- On the indirect taxes front, the big news was that there was no announcement with respect to introduction of the GST regime, except for a statement of commitment to put it in place at the earliest! They say “no news is good news” but in this context, I would say “no news is not good news at all”! The speedy introduction of a rational GST regime would go a long way in positively influencing the growth of the Indian economy, and would give Indian manufacturing a major boost. Therefore, given the progress that the Central Government made with getting many State Governments very close to a consensus, we the Indian populace could have been forgiven for hoping for an introduction in this Budget of the GST regime, but it looks like we will have to wait some more on this front. A massive boost to the Indian manufacturing sector would mean a massive boost to numerous other sectors and that in turn would require huge amounts of PE investments to be raised, which PE investors would be more inclined to look at.
Some of the other announcements made in the Budget pertaining to infrastructure are interesting too from a PE/VC standpoint. The key ones that caught my eye were:
- The allocation of Rs. 70,000 crores for infrastructure is a very encouraging sign. Several of these could be allocations for greenfield and brownfield PPP projects as well, which present great opportunities for PE funds and Indian business groups to team up.
- The Finance Minister also announced a proposal for setting up single-window clearances for all PPP projects. If implemented rationally, this would be the most crying need of the infrastructure sector, as most projects are bottlenecked by massive delays in receiving regulatory approvals.
While many of these proposals are good measures focused on removing irrationalities in the regulatory and legal framework, as I have highlighted above, there are also some clearly missed opportunities which one hopes that this Government will address soon. I think taking a more holistic view of the various factors affecting an industry (including the funds industry), and then legislating suitably, would be far more beneficial and would deliver better results.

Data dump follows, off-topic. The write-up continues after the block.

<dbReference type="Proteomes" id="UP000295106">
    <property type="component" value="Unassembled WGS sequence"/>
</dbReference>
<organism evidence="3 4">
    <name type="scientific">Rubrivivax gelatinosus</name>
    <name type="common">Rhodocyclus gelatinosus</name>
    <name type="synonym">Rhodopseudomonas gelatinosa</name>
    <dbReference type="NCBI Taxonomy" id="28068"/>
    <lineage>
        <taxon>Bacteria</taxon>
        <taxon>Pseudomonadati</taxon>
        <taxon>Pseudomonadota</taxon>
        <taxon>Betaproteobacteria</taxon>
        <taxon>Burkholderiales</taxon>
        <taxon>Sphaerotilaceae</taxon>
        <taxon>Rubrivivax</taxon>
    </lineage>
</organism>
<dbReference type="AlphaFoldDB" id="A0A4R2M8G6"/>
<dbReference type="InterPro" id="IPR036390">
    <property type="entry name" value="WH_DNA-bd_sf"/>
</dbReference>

Also, as is often the case in our country, there can be many a slip between intent and text of legislation. One hopes the good intent expressed in the Budget speech does not get diluted or obfuscated by the time the said proposals make it to the statute books. If the proposed changes are not drafted into law in very unambiguous and non-dilutive terms, the objectives sought to be achieved by the Budget to facilitate a dramatic growth in deal-making would not happen.
The Finance Minister also made it clear in his speech that this Government is committed to not applying taxes retrospectively, which is of course, an important message to be sent loud and clear to the global market. However, there continues to be lack of clarity on what would happen to the cases already initiated in the past. This point would have been an important one for the Finance Minister to reassure the global business community on, which has not been done.
All in all, may be this is not a blockbuster Budget, but it certainly is a pretty good Budget that focuses on some of the important nuts and bolts. Will this “nuts-and-bolts tweak” rev up the engine of the Indian economy? Let’s certainly hope so!
(Vijay Sambamurthi is the founder and managing partner of Lexygen)